Figure 3: Comparison of the Phospho-ERK and western blot assays, and effect of cell density. A431 cells were used for the detection of the phosphorylation of ERK1/2 upon cell stimulation with 100 nM of EGF for 5 min (A) as well as the corresponding total ERK levels using the one-plate protocol (B). S/N represents the signal-to-noise ratio through the different cell densities. For this, serial dilutions of whole cells or cell lysate were dispensed as indicated and analyzed side-by-side using the HTRF assay [top of (A,B)] and western blot [bottom of (A,B)] as described in Section “Materials and Methods.” (C) The detection limit of the total ERK levels using the two methods was represented by plotting the total HTRF signals (HTRF) with the enhanced chemiluminescence (ECL) signal obtained by densitometry from the western blot (WB) normalized to the signal obtained with 60,000 cells/well as 100%. The data are mean ± SEM of three independent experiments performed in duplicate.
Mentions: As mentioned above, the assessment of ERK1/2 activation by western blot using an antibody recognizing the phosphorylated forms of ERK1/2 represents the widely used method. First, we performed a comparative study on A431 cells. The phosphorylation of ERK1/2 upon stimulation with 100 nM of EGF for 5 min was measured on the same number of cells comparing the western blot and HTRF®-based assay (Phospho-ERK assay) with the one-plate protocol. As shown in Figure 3A, the HTRF®-based assay used to detect the phosphorylated from of ERK1/2 presents a very good signal-to-noise ratio (S/N = 18). The Phospho-ERK assay was substantially more sensitive than the western blot assay, since ~400 cells were enough to start detecting specific EGF-induced ERK1/2 phosphorylation using the HTRF®-based assay while ~7500–15,000 cells were needed for the western blot method (Figure 3A). Such a significant difference in the sensitivity between the Phospho-ERK assay and western blot method was also confirmed when the total ERK1/2 levels were quantified in the different cell samples (Figure 3B). Indeed, the normalized quantification of the intensities of western blot bands of the total ERK1/2 clearly indicated that proteins were effectively detected at 1875–3750 cells while 234–468 cells per well were sufficient for the specific HTRF signal reflecting the total ERK1/2 (Figure 3C) showing a sensitivity factor of about 10-fold between the two methods.

Bottom Line: This signaling is characterized by phosphorylation cascades leading to ERK1/2 activation and promoted by various cell surface receptors including G protein-coupled receptors (GPCRs) and receptor tyrosine kinases (RTKs).The validation was performed for agonists, antagonists, and inhibitors in dose-response as well as kinetic analysis, and the signaling and pharmacological properties of the different receptors were reproduced.Finally, our study is of great interest in the current context of investigating ERK1/2 signaling with respect to the emerging concepts of biased ligands, G protein-dependent/independent ERK1/2 activation, and functional transactivation between GPCRs and RTKs, illustrating the importance of considering the ERK1/2 pathway in cell signaling.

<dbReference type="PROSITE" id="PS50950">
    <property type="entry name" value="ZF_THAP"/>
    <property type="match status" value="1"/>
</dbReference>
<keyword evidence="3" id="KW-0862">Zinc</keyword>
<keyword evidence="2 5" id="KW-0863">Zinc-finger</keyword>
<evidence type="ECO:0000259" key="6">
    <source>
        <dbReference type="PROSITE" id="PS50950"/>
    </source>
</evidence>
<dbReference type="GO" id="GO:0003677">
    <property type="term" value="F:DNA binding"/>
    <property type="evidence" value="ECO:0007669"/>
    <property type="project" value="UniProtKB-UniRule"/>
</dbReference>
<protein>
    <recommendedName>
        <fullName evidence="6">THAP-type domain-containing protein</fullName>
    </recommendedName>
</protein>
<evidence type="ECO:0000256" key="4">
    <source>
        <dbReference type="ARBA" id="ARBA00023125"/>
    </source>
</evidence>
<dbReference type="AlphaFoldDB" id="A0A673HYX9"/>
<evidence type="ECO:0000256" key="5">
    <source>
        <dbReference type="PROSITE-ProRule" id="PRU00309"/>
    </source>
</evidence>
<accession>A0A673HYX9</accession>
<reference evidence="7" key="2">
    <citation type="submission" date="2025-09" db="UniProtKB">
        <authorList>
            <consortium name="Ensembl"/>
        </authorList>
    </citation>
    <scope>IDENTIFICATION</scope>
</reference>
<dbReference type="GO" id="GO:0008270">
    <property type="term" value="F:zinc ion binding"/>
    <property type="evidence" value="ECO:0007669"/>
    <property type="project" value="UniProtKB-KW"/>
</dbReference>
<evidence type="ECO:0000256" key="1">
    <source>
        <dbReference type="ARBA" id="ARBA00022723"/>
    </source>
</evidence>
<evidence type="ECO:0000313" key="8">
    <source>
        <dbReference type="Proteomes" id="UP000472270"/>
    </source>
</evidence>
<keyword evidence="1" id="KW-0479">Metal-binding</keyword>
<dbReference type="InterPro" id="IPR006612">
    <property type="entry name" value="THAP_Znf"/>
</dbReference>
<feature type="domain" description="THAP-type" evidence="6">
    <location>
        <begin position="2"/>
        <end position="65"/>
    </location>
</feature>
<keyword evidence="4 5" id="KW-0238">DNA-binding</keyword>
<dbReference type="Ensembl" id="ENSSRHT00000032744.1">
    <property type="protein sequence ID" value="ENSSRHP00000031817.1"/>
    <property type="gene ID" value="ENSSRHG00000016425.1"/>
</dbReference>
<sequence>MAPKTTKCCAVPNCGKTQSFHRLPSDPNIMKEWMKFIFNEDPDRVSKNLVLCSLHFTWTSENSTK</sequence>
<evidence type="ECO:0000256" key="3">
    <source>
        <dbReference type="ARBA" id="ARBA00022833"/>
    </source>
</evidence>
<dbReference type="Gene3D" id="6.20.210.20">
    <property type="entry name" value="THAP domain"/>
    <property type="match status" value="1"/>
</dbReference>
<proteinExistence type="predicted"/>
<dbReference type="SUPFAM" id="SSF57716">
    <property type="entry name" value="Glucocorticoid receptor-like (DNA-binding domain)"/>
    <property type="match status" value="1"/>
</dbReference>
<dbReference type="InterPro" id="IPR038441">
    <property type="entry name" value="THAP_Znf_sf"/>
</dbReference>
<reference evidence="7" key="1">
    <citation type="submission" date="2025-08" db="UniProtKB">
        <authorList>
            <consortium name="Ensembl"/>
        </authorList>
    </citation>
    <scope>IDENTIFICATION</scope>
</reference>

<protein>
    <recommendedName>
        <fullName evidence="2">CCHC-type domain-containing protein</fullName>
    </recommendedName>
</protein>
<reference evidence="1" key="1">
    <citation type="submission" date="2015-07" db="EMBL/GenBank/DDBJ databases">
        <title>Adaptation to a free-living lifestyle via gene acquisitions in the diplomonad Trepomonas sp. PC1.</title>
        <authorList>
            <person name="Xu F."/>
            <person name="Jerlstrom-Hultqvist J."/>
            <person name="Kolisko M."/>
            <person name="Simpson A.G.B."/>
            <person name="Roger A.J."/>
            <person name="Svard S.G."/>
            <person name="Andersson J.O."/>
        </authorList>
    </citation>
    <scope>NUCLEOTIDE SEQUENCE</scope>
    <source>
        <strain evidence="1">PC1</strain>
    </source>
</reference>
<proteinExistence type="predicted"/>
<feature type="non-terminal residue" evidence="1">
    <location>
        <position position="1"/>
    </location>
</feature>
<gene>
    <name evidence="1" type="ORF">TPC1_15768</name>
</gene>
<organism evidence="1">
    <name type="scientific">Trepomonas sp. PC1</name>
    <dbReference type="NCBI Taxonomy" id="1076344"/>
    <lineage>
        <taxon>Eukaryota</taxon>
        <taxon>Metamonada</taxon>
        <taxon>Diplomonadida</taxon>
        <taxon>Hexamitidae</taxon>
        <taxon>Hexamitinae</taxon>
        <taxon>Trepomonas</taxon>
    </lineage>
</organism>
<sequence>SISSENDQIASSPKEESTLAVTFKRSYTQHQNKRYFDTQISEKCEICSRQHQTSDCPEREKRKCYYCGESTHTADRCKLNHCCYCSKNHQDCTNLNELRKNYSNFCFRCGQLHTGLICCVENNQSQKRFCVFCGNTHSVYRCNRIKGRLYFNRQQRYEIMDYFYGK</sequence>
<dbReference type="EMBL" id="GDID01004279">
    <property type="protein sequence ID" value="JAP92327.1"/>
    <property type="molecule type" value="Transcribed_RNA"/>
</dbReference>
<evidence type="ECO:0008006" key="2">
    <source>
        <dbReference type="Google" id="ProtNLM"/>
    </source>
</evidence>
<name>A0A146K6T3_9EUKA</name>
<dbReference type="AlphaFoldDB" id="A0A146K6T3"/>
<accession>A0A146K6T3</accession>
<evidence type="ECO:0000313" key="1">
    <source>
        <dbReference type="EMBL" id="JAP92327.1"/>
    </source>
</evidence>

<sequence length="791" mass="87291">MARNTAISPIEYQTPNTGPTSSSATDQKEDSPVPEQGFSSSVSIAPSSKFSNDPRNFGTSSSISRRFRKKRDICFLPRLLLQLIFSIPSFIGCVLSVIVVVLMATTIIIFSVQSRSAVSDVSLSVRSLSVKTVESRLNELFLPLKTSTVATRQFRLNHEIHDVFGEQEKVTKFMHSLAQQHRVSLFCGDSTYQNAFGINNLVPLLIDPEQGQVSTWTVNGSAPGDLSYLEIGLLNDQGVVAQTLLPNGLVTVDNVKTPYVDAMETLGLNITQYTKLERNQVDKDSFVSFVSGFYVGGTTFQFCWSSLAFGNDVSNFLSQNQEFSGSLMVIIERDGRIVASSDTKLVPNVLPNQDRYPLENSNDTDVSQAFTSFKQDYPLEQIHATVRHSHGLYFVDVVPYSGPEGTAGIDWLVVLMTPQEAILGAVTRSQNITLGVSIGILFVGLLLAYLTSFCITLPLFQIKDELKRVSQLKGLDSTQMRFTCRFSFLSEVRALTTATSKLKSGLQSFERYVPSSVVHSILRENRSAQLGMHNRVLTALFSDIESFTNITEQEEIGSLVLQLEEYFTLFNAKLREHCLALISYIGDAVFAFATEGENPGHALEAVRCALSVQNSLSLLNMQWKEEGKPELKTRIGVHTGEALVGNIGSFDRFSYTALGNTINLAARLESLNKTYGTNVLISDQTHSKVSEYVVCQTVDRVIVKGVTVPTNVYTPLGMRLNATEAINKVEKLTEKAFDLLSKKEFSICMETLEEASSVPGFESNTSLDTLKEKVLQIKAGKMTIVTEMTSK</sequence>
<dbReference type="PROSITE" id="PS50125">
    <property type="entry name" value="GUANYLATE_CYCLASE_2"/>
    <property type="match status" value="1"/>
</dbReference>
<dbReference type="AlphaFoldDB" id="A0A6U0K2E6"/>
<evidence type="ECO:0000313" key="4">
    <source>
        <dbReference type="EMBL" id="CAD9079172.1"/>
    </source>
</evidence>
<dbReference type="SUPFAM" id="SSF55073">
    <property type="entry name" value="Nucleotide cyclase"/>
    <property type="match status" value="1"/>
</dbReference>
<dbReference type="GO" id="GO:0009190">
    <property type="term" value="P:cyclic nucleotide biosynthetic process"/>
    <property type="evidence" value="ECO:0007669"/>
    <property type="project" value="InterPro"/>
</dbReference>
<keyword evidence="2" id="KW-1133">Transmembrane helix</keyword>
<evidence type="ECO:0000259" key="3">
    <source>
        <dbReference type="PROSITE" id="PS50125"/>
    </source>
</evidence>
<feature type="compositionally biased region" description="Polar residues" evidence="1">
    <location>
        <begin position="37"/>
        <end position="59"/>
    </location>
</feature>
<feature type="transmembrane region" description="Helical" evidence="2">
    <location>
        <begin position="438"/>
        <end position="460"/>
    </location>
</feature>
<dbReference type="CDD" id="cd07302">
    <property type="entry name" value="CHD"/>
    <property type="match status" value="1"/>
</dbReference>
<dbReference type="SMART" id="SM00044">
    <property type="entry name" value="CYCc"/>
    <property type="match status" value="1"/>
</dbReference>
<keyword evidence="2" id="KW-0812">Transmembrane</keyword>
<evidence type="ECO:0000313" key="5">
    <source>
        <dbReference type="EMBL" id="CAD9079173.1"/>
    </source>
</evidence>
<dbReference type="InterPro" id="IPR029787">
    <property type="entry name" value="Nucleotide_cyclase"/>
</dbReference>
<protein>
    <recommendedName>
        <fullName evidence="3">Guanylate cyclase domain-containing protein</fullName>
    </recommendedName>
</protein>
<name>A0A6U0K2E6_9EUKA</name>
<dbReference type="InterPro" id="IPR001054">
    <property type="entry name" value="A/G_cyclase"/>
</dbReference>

View Article: PubMed Central - PubMed

Affiliation: Molecular Endocrinology and Pharmacology, Harry Perkins Institute of Medical Research and Centre for Medical Research, The University of Western Australia , Nedlands, WA , Australia.

ABSTRACT
The extracellular signal-regulated kinases (ERKs) are key components of multiple important cell signaling pathways regulating diverse biological responses. This signaling is characterized by phosphorylation cascades leading to ERK1/2 activation and promoted by various cell surface receptors including G protein-coupled receptors (GPCRs) and receptor tyrosine kinases (RTKs). We report the development of a new cell-based Phospho-ERK1/2 assay (designated Phospho-ERK), which is a sandwich proximity-based assay using the homogeneous time-resolved fluorescence technology. We have validated the assay on endogenously expressed ERK1/2 activated by the epidermal growth factor as a prototypical RTK, as well as various GPCRs belonging to different classes and coupling to different heterotrimeric G proteins. The assay was successfully miniaturized in 384-well plates using various cell lines endogenously, transiently, or stably expressing the different receptors. The validation was performed for agonists, antagonists, and inhibitors in dose-response as well as kinetic analysis, and the signaling and pharmacological properties of the different receptors were reproduced. Furthermore, the determination of a Z'-factor value of 0.7 indicates the potential of the Phospho-ERK assay for high-throughput screening of compounds that may modulate ERK1/2 signaling. Finally, our study is of great interest in the current context of investigating ERK1/2 signaling with respect to the emerging concepts of biased ligands, G protein-dependent/independent ERK1/2 activation, and functional transactivation between GPCRs and RTKs, illustrating the importance of considering the ERK1/2 pathway in cell signaling.

No MeSH data available.